In this article from Lee County, South Carolina, we find, “Lee County Schools is renaming four schools whose names honor Confederate General Robert E. Lee. The district announced Monday the changes for these schools: West Lee Elementary, Lower Lee Elementary, Lee Central Middle School, and Lee Central High School. The districts said the schools were all opened in the 1950s ‘during a period of intense resistance to desegregation in many southern states.’ Lee County itself is named in honor of the general who led Confederate forces during much of the Civil War. The county was created in 1902 by taking parts of Sumter, Darlington, and Kershaw Counties, according to the official county website. ‘We cannot change the county’s name, but we do feel a need to change the names of our schools to reflect the population that we serve,’ said Sanya Moses, the Chair of the Lee County Board of Trustees in a statement. ‘We have a school district population of 98%. As a board, we believe that it is time to rename the four schools to make them more inclusive of the population.’ The district said it formed a renaming committee which has met several times to consider what to call the schools. The committee and principals of the schools are talking to parents, students, staff and the community to get ideas. ‘I have spoken with some students from Lee Central High who feel that the school that they attend should not be named in honor of a confederate general,’ said Keel Addison, a member of the committee, in a statement released by the district. Moses said the committee is tasked with selecting a name with historical significance to the students and the community it represents. Each school principal will present the top three names to the Lee County School Board of Trustees who will make a final decision on the name.”

According to this article, the Alabama Attorney General says the removal of the confederate monument from Huntsville, Alabama was illegal. It was also illegal to help enslaved people escape to freedom before the Civil War, but it was also the right thing to do.

This article from Asheville, North Carolina, gives us the reactions of some African American residents to a task force decision to remove the monument to Zebulon Vance, North Carolina’s confederate wartime governor. “For some African Americans who grew up in Asheville, a task force’s decision to recommend the removal of Vance Monument from downtown is a watershed moment. ‘It’s about time,’ said John Hayes, the host of WRES radio and former NAACP local chapter president for 15 years. ‘Does Asheville want to be known as the place for honoring a klansman and a white supremacist?’ Hayes knows the history of racism and violence against African Americans in North Carolina dating back to the Civil War. Hayes said Governor Zebulon Vance not only had slaves but ties to a notoriously racist group. ‘He was part of the Red Shirts, who came up from South Carolina, and they were just another entity of the Ku Klux Klan,’ Hayes said. ‘As a child growing up in Asheville in Stumptown, off of Montford Avenue, everything at that time was totally segregated,’ Sophie Dixon recalled. Dixon, 83, served as vice-president for the NAACP along with Hayes for 15 years. She participated in the public input meeting to which the task force listened. ‘I thought that it should come down and be replaced by something that represents Asheville,’ Dixon said of Vance Monument. … ‘We’re not erasing history,’ Dixon said. ‘Our history is not our history. It’s whoever is telling the history, that’s the history that you get.’ “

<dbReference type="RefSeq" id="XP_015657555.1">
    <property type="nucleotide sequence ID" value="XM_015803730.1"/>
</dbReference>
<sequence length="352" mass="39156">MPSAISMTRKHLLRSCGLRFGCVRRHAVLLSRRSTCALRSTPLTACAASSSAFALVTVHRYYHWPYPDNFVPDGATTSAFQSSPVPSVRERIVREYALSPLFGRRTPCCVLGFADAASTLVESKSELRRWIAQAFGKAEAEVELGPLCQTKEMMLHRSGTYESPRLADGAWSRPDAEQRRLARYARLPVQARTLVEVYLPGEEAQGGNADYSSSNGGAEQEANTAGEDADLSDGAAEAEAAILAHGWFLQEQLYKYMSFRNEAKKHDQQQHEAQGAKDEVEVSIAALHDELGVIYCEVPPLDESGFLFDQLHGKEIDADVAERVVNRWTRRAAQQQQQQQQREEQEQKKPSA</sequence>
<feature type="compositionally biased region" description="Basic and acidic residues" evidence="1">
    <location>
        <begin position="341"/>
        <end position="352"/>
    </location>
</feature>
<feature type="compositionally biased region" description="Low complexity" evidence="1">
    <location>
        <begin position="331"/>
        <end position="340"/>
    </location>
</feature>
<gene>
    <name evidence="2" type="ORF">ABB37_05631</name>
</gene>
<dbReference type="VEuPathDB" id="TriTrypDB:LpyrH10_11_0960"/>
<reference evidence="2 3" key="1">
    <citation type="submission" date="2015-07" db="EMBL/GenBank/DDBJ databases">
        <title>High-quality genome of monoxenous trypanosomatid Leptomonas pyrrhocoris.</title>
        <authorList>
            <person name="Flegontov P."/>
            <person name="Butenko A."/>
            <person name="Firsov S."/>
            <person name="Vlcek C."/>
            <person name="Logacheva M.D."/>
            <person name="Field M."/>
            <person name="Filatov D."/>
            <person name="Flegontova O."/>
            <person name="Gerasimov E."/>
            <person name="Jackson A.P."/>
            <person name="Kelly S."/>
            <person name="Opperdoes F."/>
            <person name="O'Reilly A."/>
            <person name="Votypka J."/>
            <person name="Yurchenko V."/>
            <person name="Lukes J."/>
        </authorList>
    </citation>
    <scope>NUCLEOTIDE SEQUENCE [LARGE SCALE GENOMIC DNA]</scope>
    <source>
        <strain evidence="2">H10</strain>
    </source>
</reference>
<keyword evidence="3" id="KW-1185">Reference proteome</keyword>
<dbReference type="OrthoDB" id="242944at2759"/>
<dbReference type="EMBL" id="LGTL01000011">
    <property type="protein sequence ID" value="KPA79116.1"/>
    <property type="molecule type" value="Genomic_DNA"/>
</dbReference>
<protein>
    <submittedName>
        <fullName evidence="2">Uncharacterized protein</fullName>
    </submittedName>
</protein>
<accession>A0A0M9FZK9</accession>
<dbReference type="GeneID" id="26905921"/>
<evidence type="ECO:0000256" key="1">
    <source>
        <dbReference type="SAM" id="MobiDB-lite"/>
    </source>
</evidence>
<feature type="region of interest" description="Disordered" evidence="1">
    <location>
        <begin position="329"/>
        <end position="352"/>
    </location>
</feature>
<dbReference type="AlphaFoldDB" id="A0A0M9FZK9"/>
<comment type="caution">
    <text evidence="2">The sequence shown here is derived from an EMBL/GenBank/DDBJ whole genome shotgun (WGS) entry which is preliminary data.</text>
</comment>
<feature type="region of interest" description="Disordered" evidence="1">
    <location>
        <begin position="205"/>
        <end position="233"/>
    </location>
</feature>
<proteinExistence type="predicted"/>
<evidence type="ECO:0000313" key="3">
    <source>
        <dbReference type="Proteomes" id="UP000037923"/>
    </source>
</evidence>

In this article from Memphis, Tennessee, we learn where Nthan Bedford Forrest’s and his wife’s remains are headed. “The remains of Nathan Bedford Forrest and wife will soon be exhumed from under the pedestal of where his mounted statue once stood and reinterred in Columbia, Tennessee, according to court filings. Lawyers for Memphis Greenspace, the owners of Health Sciences Park, where Forrest is now buried, and lawyers for Forrest’s remaining descendants filed documents Friday expressing joint interest that the bodies of Forrest and his wife, Mary Ann Montgomery Forrest, be disinterred and transferred to the Sons of the Confederate Veterans. The remains would then be reinterred at the National Confederate Museum at Elm Springs, which is in Columbia, and owned by the Sons of Confederate Veterans, according to an affidavit from Bedford Forrest Myers, the great-great-grandson of Forrest and Mary Ann. The remains being removed from under the empty pedestal would represent Memphis’ final parting with one of its most infamous residents and leaders. Forrest, the Confederate cavalryman during the Civil War, early Ku Klux Klan leader, Memphis City Councilor and slave trader, died in Memphis in 1877. He was first buried in historic Elmwood Cemetery. In 1904, he and his wife were disinterred the first time and reburied under the statue during a Confederate veterans gathering in Memphis. ‘I have seen how in the past several years, Health Sciences Park has become a hot spot for passionate — and at certain times, heated — demonstrations and counterdemonstrations. More problematically, Health Sciences Park has also been vandalized… Relocating the graves is proper because the Property has lost its character as a burial ground,’ Myers wrote. This summer, during weeks of protests against police brutality and systemic racism, activists painted Black Lives Matter along the sidewalk that surrounds the empty pedestal, which has grave markers for Forrest and his wife. Neither the pedestal, nor the markers, were painted. Memphis Greenspace, the owner of the park, has allowed the painted words on the sidewalk to remain. Last year, the Sons of Confederate Veterans also received possession of the Forrest statue that the city of Memphis and Memphis Greenspace removed through a legal maneuver in December 2017. The monument will be re-erected at Elm Springs. ‘Furthermore, Memphis Greenspace and I have agreed to participate in joint efforts so that removal and reinterment of the remains will be done with due care and decency, and a suitable memorial will be erected at the place of reinterment,’ said Myers.” Personally, I think the right place for Forrest is back in Elmwood Cemetery, where many of his soldiers are interred.